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Welcome to Blueshirts Briefs, a series profiling those who had short stints with the New York Rangers.
Every week until play resumes, Blue Line Station will feature a player, coach, or general manager who worked a short shift for the New York Rangers. We’ll look at what each contributed to the Blueshirts and why his stay on Broadway was brief. This is the first profile of the series.
Hometown: Abbotsford, British Columbia
How the Rangers got him: 6th round (170th overall) 2013 NHL Entry Draft
Rangers stats: 2 games, 2-0-0, 0.50 goals-against average, .978 save percentage, 1 shutout
Mackenzie Skapski played two games for the New York Rangers. Both were in 2015 when he was 20. Both were at Buffalo. And both ended in victory over the Sabres. His NHL career pretty much ended there for reasons we’ll get to. He obviously wanted to stay in the league, but he’s hardly bitter considering his life nearly ended before he was of driving age.
Skapski was 15 years old and a rising star for the Fraser Valley Bruins of the British Columbia Major Midget League. He seemed on track to move on to juniors, then turn pro.
But on Dec. 11, 2009, on the way to a game at Prince George, Skapski’s bus hit a patch of ice on a British Columbia highway and rolled down an embankment. According to multiple reports, the bus was traveling at about 62 m.p.h. when it skidded off the road. Skapski and his 20 teammates sustained injuries of varying severity.
Skapski suffered the worst injuries — a shattered orbital bone, broken nose, and a blood clot near his brain. He had to be airlifted to a Vancouver hospital where metal plates were inserted into his face and surgery relieved a blood clot near his brain. Skapski was lucky to have survived but wasn’t sure about his hockey career.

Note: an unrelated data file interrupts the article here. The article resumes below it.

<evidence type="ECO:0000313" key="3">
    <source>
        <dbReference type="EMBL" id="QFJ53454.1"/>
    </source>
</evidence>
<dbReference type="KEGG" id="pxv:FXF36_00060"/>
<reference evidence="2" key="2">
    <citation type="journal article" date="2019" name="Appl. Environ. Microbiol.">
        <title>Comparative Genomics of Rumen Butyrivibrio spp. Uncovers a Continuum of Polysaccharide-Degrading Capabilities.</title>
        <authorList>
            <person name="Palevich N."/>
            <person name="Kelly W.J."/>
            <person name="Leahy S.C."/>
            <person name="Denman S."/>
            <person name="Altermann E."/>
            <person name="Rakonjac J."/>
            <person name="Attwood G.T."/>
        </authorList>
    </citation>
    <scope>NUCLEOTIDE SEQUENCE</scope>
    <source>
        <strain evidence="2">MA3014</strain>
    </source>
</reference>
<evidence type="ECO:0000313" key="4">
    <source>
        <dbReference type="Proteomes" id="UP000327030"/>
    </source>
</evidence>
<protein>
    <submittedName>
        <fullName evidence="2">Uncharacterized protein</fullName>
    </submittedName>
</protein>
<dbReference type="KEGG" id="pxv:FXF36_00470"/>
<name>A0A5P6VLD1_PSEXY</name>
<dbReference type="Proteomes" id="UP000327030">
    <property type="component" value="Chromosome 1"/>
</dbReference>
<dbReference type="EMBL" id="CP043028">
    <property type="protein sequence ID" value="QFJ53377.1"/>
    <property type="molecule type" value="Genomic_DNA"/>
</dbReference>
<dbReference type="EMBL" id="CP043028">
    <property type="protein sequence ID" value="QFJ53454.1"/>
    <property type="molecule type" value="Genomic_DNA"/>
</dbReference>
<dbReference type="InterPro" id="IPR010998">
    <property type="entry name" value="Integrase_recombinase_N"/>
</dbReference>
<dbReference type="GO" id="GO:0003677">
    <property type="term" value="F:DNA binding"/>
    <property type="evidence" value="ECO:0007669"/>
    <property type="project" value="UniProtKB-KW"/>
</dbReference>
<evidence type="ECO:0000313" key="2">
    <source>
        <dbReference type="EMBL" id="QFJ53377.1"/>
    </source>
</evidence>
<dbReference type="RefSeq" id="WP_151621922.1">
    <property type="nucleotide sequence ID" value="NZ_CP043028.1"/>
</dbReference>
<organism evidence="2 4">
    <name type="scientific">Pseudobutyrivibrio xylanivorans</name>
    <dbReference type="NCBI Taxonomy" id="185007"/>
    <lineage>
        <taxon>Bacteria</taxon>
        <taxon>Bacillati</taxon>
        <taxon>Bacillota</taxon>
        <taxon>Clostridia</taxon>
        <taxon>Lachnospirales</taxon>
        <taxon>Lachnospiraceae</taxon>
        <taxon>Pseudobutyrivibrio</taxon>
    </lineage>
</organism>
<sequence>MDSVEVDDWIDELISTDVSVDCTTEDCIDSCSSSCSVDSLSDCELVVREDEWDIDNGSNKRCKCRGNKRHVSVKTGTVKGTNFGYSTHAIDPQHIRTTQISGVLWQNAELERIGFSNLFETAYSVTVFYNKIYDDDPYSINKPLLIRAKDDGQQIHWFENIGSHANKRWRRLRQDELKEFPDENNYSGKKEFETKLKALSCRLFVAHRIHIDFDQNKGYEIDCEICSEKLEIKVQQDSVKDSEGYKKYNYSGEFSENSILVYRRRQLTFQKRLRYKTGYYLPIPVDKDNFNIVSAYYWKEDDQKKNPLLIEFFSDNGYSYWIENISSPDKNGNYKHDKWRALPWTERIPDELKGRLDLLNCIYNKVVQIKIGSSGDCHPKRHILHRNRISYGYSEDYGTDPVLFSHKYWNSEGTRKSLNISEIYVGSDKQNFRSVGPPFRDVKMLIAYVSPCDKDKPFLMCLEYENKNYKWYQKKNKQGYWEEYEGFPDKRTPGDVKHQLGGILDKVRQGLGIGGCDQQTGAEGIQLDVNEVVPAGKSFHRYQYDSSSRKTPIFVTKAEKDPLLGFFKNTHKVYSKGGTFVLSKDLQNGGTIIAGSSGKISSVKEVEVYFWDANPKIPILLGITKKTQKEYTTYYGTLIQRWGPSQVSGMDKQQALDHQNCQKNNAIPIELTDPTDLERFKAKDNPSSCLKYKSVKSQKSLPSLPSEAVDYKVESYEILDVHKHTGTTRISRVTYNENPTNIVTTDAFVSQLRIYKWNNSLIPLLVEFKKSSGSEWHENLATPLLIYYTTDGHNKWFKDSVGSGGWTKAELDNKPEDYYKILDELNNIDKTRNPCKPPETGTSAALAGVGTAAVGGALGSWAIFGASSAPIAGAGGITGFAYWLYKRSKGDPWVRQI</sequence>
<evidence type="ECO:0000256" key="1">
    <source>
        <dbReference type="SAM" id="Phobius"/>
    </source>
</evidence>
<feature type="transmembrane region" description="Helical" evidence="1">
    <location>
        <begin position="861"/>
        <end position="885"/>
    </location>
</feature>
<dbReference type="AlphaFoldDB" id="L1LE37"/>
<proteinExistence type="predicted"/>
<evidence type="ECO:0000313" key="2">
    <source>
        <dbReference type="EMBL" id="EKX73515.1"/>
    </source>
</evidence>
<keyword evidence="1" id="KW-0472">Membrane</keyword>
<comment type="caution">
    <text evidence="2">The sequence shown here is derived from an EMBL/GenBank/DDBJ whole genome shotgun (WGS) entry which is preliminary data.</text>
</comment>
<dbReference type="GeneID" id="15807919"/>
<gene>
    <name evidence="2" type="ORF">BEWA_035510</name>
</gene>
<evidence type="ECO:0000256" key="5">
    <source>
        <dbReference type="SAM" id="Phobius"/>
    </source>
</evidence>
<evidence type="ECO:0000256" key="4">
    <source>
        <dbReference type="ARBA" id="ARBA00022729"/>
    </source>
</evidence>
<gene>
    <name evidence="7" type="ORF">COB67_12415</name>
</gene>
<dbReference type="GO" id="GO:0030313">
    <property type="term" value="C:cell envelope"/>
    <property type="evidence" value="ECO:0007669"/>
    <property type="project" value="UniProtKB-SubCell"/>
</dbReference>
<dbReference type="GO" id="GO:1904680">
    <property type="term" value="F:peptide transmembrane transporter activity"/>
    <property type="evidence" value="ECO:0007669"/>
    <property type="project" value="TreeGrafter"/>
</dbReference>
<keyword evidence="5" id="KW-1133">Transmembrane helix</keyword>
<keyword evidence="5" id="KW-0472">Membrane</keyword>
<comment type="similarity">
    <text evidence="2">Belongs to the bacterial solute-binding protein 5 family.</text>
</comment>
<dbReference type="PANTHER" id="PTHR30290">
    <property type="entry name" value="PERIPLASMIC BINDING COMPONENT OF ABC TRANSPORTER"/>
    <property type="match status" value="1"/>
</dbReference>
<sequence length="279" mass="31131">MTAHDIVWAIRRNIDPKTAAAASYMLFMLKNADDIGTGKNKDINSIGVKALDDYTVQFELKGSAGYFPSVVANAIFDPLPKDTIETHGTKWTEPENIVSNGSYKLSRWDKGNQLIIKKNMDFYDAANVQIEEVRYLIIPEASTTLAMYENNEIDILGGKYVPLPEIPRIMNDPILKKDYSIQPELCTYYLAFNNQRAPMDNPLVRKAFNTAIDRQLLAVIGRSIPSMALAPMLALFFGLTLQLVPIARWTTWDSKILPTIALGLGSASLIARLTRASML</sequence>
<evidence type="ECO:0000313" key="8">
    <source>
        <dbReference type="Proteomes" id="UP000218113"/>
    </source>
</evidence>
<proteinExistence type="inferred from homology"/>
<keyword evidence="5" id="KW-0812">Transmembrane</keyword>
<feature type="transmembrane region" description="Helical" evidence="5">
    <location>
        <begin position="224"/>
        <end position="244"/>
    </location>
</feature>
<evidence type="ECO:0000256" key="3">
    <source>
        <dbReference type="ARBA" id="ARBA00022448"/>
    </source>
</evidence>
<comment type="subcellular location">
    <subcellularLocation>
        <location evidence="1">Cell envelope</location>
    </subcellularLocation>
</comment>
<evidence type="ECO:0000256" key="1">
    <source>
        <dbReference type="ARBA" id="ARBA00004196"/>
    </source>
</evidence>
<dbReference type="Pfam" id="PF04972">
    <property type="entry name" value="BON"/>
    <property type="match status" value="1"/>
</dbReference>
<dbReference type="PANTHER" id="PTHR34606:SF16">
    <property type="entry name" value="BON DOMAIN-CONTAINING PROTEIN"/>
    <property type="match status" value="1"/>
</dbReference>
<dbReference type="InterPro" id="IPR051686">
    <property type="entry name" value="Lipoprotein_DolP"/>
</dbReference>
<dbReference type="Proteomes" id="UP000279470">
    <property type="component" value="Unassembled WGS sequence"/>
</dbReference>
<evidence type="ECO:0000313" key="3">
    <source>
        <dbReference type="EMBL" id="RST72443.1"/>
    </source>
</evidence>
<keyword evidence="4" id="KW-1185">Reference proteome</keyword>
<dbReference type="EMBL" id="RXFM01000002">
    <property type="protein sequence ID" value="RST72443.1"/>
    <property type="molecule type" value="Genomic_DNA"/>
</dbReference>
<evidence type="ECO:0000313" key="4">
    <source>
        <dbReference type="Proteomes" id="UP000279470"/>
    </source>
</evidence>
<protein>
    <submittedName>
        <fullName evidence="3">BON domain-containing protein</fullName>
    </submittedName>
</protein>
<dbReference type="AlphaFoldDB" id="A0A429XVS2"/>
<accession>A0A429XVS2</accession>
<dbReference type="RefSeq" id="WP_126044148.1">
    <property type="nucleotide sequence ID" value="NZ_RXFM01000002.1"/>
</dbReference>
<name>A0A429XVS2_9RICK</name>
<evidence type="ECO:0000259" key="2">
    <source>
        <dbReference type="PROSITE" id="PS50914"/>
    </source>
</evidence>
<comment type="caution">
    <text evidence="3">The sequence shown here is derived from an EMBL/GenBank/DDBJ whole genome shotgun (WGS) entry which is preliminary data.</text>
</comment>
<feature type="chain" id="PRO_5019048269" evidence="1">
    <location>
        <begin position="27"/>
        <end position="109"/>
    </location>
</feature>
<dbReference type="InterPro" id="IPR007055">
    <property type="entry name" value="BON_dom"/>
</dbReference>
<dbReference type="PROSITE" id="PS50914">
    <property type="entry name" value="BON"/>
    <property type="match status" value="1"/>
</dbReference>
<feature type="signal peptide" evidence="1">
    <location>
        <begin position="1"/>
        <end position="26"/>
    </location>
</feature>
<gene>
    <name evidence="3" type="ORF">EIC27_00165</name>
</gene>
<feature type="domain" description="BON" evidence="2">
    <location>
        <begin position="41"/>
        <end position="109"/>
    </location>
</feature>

“There were some big questions about whether I could play anymore,” Skapski told The Hartford Courant in November 2014. “There were a lot of questions about my health because of the surgery.”
Fortunately (or perhaps more appropriately — miraculously) Skapski was back on the ice by the summer of 2010. He eventually played his way onto Team Canada to represent the Pacific region at the 2011 World Under-17 Hockey Challenge in Winnipeg, Manitoba, winning a bronze medal by going 3-0 with a 3.30 goals-against average in four games.
Skapski got in four games late in 2010-11 with the Kootenay Ice, who selected him in the third round (57th overall) in the 2009 Western Hockey League (WHL) Bantam Draft. He won three of those matches with a 3.16 GAA, then went 9-6-2 with a 3.12 GAA in 2011-12. Over the next two seasons as Kootenay’s starter, he posted a combined 62 wins and 2.75 GAA.
Mackenzie Skapski during his days with the Kootenay Ice.. (Photo by Marissa Baecker/Getty Images)
On his way to Broadway … eventually
The Rangers were impressed with Skapski’s first season as Kootenay’s starter enough to take him in the sixth round (170th overall) in the 2013 Entry Draft.
Following his second season as Kootenay’s No. 1, he joined the Rangers’ East Coast Hockey League (ECHL) affiliate in Greenville, S.C. to start the 2014-15 season. He quickly earned a promotion to New York’s American Hockey League affiliate in Hartford, where he posted a 15-8-3 record, 2.40 GAA, .914 SP, and three shutouts.